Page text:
Sight or Hearing? Pick One
Last updated: October 2023
“Would you rather lose your sight or hearing?” is how it would start. It was usually late at night, in someone’s dorm room, when we should have been working on a paper or trying to figure out the meaning of some poem. Instead, we were having what we thought were deep philosophical discussions about the hypothetical loss of 1 or 2 of our senses. We were 18 or 19. Some of us wore glasses. We were young and healthy. None of us had faced the reality of such a loss.
My hearing loss bothers me the most
“How’s your vision?” a friend asked at lunch yesterday. I heard her concern but also flashed back to those teenage years. She knew about my journey with macular degeneration, and I knew about her total loss of hearing in one ear from Meniere's disease. Could we have imagined this discussion 50 years ago?
“Wait a minute while I adjust my hearing aids to the ‘restaurant’ setting. It’s noisy in here,” I said. Yes, my hearing aids allow me to filter out the background chatter in a noisy restaurant. Just like the flashlight app makes it possible to read the menu. “Actually, it is my hearing loss that bothers me most,” I told her.
She looked puzzled. I think she expected a different response when I said, “Even with these hearing aids, it isn’t always easy to hear what people are saying. I don’t need anyone else to read or watch television.” She smiled when I added, “Unless you count whoever did the close captioning.”
At that moment, I realized that hearing involves someone or something else like a whistling tea kettle and functioning hearing aids.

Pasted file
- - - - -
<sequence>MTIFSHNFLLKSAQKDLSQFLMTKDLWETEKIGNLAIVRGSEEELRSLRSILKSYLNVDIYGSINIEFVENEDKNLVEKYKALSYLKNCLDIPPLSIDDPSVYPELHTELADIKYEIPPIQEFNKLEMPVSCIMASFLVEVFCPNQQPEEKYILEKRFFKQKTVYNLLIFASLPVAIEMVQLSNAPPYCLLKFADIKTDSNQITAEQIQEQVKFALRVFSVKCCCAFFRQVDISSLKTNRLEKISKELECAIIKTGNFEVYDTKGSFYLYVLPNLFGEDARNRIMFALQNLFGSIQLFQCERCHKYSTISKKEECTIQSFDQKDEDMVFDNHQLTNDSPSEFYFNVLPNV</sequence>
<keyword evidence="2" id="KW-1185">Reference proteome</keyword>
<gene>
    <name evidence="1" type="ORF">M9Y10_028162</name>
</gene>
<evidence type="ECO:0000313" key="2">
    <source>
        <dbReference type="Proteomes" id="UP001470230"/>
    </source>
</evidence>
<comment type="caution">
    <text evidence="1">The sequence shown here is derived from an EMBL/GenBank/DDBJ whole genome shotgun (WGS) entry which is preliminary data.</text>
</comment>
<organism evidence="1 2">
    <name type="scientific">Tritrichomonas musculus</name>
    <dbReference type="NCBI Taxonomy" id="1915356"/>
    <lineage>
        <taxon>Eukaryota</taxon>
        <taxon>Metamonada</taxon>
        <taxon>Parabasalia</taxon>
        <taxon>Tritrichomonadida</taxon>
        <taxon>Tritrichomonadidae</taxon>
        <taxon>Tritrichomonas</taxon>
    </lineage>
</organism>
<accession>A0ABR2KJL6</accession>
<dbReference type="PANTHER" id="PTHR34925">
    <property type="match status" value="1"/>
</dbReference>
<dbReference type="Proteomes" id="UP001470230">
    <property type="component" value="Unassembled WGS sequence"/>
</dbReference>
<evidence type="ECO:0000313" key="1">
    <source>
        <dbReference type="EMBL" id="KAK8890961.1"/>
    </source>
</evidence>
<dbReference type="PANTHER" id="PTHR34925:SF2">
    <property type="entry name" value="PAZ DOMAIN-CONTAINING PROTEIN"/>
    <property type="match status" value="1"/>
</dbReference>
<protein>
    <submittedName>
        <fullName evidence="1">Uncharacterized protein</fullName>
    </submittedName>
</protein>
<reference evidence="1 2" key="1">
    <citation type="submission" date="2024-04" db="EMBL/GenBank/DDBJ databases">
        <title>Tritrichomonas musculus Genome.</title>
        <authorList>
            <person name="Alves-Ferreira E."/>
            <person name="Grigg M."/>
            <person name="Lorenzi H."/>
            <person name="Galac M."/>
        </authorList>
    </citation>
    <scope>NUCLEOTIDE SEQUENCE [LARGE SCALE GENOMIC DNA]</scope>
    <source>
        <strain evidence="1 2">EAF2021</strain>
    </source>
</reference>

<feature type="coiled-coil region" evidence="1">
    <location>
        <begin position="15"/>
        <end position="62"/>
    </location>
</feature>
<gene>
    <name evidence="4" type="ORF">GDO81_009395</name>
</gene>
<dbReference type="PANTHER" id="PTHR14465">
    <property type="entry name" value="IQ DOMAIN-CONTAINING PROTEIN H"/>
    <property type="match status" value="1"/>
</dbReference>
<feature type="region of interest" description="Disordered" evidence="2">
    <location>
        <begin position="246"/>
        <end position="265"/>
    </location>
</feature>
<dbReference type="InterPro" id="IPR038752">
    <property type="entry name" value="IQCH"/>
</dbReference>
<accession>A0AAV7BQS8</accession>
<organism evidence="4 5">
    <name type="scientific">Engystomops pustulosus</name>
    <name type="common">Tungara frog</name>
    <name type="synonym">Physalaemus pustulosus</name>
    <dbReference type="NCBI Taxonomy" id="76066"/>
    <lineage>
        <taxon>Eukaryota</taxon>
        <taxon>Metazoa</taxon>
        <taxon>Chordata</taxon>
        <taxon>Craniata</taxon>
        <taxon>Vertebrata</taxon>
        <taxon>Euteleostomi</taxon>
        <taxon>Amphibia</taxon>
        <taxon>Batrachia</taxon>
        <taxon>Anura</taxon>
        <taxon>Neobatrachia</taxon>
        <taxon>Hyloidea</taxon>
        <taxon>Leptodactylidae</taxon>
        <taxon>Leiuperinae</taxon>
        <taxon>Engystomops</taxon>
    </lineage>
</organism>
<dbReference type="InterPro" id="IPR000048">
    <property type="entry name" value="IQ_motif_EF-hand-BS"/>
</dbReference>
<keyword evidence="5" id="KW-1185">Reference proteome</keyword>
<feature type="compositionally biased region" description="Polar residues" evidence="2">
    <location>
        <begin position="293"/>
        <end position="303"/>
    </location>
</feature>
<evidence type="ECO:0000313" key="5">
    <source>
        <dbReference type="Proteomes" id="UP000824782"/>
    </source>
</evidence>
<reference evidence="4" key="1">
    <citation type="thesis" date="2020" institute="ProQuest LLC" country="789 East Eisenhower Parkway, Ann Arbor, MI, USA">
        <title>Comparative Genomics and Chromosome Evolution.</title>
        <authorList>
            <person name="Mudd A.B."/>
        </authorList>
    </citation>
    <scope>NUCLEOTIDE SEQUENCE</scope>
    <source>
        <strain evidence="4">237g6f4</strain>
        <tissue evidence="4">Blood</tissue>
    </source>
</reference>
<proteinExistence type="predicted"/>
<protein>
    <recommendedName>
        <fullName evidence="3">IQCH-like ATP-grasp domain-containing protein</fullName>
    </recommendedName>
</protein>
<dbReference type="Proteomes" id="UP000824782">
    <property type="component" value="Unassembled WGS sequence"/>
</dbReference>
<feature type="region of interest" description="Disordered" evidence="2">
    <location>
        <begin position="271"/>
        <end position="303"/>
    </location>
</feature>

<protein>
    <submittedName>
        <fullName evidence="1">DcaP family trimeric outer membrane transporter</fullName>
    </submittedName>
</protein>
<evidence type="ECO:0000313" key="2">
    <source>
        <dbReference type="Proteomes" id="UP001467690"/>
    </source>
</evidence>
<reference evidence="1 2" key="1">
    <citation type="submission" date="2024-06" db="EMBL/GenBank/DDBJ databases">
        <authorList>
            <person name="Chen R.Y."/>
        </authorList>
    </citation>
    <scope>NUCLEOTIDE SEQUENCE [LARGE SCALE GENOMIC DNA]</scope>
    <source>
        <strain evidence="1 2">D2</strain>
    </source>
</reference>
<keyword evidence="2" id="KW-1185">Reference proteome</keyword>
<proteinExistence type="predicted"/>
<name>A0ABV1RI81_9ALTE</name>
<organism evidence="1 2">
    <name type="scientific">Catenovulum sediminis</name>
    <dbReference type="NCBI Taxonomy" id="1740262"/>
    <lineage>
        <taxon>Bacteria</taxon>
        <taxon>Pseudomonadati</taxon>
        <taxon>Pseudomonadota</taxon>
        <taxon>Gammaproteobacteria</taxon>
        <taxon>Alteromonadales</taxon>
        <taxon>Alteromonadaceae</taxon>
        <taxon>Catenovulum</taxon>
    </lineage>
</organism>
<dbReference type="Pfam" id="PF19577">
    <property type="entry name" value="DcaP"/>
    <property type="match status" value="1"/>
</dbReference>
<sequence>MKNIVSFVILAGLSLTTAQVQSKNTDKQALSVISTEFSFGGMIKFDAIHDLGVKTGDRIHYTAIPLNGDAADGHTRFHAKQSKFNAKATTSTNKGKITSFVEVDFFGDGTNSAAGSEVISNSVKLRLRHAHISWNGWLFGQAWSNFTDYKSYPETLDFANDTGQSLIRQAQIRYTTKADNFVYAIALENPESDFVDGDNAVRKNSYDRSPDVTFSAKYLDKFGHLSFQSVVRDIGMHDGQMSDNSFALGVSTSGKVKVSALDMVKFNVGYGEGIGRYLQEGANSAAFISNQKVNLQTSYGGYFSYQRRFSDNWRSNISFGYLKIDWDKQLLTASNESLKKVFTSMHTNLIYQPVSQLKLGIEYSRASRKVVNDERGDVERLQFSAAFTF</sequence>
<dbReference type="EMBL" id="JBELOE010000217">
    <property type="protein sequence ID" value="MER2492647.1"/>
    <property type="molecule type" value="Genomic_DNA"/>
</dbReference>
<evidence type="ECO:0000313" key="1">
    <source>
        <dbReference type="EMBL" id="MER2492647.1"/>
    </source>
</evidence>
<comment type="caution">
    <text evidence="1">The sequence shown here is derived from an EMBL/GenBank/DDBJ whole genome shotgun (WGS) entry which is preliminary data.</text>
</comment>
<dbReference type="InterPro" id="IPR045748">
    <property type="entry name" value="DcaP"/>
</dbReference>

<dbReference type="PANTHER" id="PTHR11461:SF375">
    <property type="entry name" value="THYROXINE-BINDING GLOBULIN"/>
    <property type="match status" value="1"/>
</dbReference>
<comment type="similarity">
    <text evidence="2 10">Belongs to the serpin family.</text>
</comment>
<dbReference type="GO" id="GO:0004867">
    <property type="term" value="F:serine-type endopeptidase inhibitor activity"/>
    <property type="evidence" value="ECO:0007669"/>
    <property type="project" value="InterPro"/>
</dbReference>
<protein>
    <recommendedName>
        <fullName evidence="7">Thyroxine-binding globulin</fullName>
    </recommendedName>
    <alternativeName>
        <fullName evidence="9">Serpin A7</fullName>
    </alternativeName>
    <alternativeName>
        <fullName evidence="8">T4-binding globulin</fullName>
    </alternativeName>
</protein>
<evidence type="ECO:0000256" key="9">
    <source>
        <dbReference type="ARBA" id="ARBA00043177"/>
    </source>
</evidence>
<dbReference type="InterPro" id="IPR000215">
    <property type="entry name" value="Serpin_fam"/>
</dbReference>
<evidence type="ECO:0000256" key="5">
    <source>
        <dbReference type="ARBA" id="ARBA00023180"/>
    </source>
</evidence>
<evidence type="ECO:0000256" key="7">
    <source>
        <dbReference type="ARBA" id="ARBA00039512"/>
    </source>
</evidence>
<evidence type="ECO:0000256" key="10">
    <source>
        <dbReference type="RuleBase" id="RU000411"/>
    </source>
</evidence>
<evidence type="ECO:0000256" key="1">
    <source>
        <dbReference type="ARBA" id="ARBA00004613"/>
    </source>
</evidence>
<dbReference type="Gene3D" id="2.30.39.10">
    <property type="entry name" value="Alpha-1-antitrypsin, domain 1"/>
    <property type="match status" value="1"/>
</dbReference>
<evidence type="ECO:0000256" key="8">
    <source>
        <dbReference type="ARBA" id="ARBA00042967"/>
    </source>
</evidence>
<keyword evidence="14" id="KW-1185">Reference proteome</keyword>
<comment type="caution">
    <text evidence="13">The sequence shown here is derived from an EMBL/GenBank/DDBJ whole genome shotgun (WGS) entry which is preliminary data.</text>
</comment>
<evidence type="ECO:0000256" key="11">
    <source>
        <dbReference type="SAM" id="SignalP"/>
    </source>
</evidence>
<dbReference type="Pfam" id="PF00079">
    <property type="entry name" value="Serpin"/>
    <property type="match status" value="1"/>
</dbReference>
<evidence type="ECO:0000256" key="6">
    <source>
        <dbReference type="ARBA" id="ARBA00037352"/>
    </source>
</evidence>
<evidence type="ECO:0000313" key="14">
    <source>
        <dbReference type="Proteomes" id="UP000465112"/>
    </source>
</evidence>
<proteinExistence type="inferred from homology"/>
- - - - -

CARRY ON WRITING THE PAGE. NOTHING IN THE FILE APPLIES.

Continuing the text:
Having hearing that is stable, but not quite normal
Many people assume that just because you are “old,” you will lose vision or hearing. My experience was that my hearing loss began at about age 30. My then-husband and I were outside the house working in the garden. He turned to me in exasperation: “Are you going to get the phone?” (Some of us remember the days before cell phones when you had to go to the phone, not carry it with you.)
My response: “What phone?” What he heard, I did not. It took 5 years before I needed an aid, another 20 before I moved to 2. Today, creeping toward 80, my hearing is stable, but 40 percent of what is “normal.”
Many of us lose both vision and hearing
One of my best friends, same age, has perfect hearing. Others use aids. I know no one who doesn’t wear glasses or contacts.
My vision is stable after almost 3 years post-diagnosis. Part of that I attribute to regular intravitreal injections. Genetics must play some role. I try to do all those things doctors tell us to do to protect our vision: sunglasses, a big hat, those vitamins, a healthy diet, and no smoking. None of those can hurt.
The irony of life is that for many of us, it is vision and hearing. We lose both in some measure. We never thought of that possibility sitting around the dorm.
My husband considers me a paradox, both a Pollyanna and a Doomsayer, finding the good in my current situation. At the same time, I bemoan my dependence on hearing aids and the insistence of the National Geographic magazine to use tiny white type on dark photographs.
Perhaps I am consistently inconsistent. It depends on the day and even the hour. When the hearing aids are working and I can read my e-book or listen to a podcast, I can say, “Life is pretty good.” When I can’t find a battery or my eyes are tired from too many hours before a screen, I whine.
How about you? Where do you find yourself on the Pollyanna-Doomsayer scale?
Do you have eye healthy recipes you like to make for the holidays?